Dr. Brett Younger is the Professor for Preaching at McAfee School of Theology and is currently on sabbatical in Chile, serving as an interim pastor and going on adventures with his wife, Carol.

Fostering Change: Bridging the Gap between the Church and the Foster Care System

By Rachel Freeny

The seminary journey is one of exploration where ministers in training can explore and discover their callings. Sometimes one class assignment can change the entire direction of a student’s ministry. That’s exactly what happened for Paul Knowlton, a third year student at McAfee.

During his first year of study, Knowlton’s Pastoral Care class wrote about painful life experiences and shared them in class. The assignment prompted Knowlton to open up for the first time about his experience as a foster child.

“I have always been very silent about my foster care experience, so I kind of came out with my foster care story,” Knowlton says.

The story was short, but when he finished reading it, the room was quiet.

“It was deadly silent, and everybody was staring at me. I had this wave of childhood anxiety, like silent rejection, “ Knowlton says. “As it turns out they were kind of blown away. It was a huge disconnect to see me now, someone who has been a lawyer and somewhat successful but [who has] had that experience.”

Soon after professors and fellow students began to encourage Knowlton to consider how God might be calling him to minister to kids in the system he and his siblings spent nearly ten years in.

“I had no intention of going back to foster care. That was an agonizing time in my life,” he says. “But maybe I’ve got a responsibility to go back to foster care and help others make this transition from foster care to adulthood.”

Knowlton refers to the current state of the foster care system as an epidemic, with nearly 400,000 kids in the system each year. The system was intended to be a short-term fix of state intervention for families that have fallen apart. Knowlton says more and more kids end up spending their whole lives in foster care.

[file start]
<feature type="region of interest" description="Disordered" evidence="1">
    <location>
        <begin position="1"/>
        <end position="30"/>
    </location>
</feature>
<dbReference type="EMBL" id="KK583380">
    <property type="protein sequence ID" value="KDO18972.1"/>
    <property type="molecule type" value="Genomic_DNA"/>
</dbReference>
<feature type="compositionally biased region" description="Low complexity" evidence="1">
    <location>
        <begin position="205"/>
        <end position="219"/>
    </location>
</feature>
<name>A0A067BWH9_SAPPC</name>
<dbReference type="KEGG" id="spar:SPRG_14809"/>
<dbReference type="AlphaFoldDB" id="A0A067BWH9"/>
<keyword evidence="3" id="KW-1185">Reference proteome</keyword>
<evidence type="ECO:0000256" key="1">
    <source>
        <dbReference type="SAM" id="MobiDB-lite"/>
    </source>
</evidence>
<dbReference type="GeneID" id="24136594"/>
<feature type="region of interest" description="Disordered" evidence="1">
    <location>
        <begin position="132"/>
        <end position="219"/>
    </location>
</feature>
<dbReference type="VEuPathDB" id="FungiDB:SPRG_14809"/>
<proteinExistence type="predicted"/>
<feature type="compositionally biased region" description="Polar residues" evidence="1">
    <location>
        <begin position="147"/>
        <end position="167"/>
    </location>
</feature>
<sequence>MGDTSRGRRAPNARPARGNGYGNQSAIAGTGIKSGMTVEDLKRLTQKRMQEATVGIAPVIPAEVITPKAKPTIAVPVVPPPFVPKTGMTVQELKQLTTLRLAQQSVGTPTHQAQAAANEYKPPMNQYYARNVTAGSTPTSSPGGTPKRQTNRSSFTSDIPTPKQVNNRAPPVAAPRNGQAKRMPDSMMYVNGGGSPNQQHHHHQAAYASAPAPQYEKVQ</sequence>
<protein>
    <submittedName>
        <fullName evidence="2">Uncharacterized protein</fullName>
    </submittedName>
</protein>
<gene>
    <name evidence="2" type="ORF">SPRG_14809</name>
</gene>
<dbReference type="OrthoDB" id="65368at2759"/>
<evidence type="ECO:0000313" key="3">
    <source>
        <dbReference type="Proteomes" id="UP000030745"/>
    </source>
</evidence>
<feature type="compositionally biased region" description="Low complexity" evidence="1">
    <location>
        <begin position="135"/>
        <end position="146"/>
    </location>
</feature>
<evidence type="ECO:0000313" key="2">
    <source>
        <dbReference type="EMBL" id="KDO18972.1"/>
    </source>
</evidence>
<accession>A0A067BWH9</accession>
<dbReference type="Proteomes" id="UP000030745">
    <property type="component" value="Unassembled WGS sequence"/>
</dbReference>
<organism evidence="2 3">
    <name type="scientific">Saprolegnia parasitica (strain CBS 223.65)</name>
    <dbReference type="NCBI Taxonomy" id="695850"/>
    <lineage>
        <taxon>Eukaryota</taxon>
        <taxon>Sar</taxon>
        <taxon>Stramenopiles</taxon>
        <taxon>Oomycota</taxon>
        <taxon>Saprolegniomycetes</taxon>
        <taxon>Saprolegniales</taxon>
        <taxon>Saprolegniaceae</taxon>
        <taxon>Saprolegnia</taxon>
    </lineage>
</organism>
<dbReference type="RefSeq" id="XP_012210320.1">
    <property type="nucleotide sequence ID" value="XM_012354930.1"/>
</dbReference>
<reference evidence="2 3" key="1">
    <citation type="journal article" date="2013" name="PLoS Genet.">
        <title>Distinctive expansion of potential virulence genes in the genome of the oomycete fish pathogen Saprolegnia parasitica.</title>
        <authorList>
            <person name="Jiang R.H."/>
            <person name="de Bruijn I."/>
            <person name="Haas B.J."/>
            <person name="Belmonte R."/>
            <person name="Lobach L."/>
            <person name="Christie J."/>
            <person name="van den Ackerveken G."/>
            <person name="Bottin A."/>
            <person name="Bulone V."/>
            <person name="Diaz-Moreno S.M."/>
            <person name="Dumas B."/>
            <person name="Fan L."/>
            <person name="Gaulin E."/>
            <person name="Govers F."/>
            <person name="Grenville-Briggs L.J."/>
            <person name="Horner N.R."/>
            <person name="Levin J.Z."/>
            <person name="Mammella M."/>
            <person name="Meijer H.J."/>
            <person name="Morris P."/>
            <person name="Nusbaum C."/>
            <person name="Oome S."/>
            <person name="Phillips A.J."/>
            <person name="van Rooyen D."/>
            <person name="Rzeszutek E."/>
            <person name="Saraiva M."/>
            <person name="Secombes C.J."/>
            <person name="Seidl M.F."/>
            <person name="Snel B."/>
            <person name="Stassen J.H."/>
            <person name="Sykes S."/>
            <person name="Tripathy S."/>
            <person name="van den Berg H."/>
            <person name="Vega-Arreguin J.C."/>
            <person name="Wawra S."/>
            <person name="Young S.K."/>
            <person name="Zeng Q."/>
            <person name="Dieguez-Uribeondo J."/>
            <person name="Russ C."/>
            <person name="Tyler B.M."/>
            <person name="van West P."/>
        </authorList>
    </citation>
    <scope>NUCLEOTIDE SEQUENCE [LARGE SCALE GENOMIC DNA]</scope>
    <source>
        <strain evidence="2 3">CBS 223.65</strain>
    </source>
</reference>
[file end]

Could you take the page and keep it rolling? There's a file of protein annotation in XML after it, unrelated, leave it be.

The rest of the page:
“Those kids tend to become institutionalized,” he says. “They move from life in foster care, they [age out of the system], and they don’t know how to operate. They can’t function in the world. It’s easier to go into prison or do whatever you think you need to do to survive and wind up dead soon afterward.”

Knowlton knows from experience how difficult it can be to transition out of the foster care system. “I figure foster care cost me about thirteen years out of my life. From the time I took my first college class to the time I graduated college,” he says. “When I graduated from law school I was 39. My daughter was 26 when she graduated from law school.”

It doesn’t have to be this way though. Knowlton says he hopes to “condense the journey” for other people and the church is the perfect place for these journeys to begin. He is currently laying the groundwork for a ministry that would allow churches to partner with foster children. The premise is simple: open your doors.

“Like the church has opened its doors to Alcoholics Anonymous and Boy Scouts, it can open the door to foster kids,” he says. “They need a place where they can learn to trust and where they can learn about themselves.”

Churches provide the space and Knowlton provides a program for foster kids ages sixteen to eighteen. Each group would be a safe place for kids to deal with the challenges they face within foster care and transitioning out of the system. There would also be a mentorship component with mentors coming, ideally, from the church.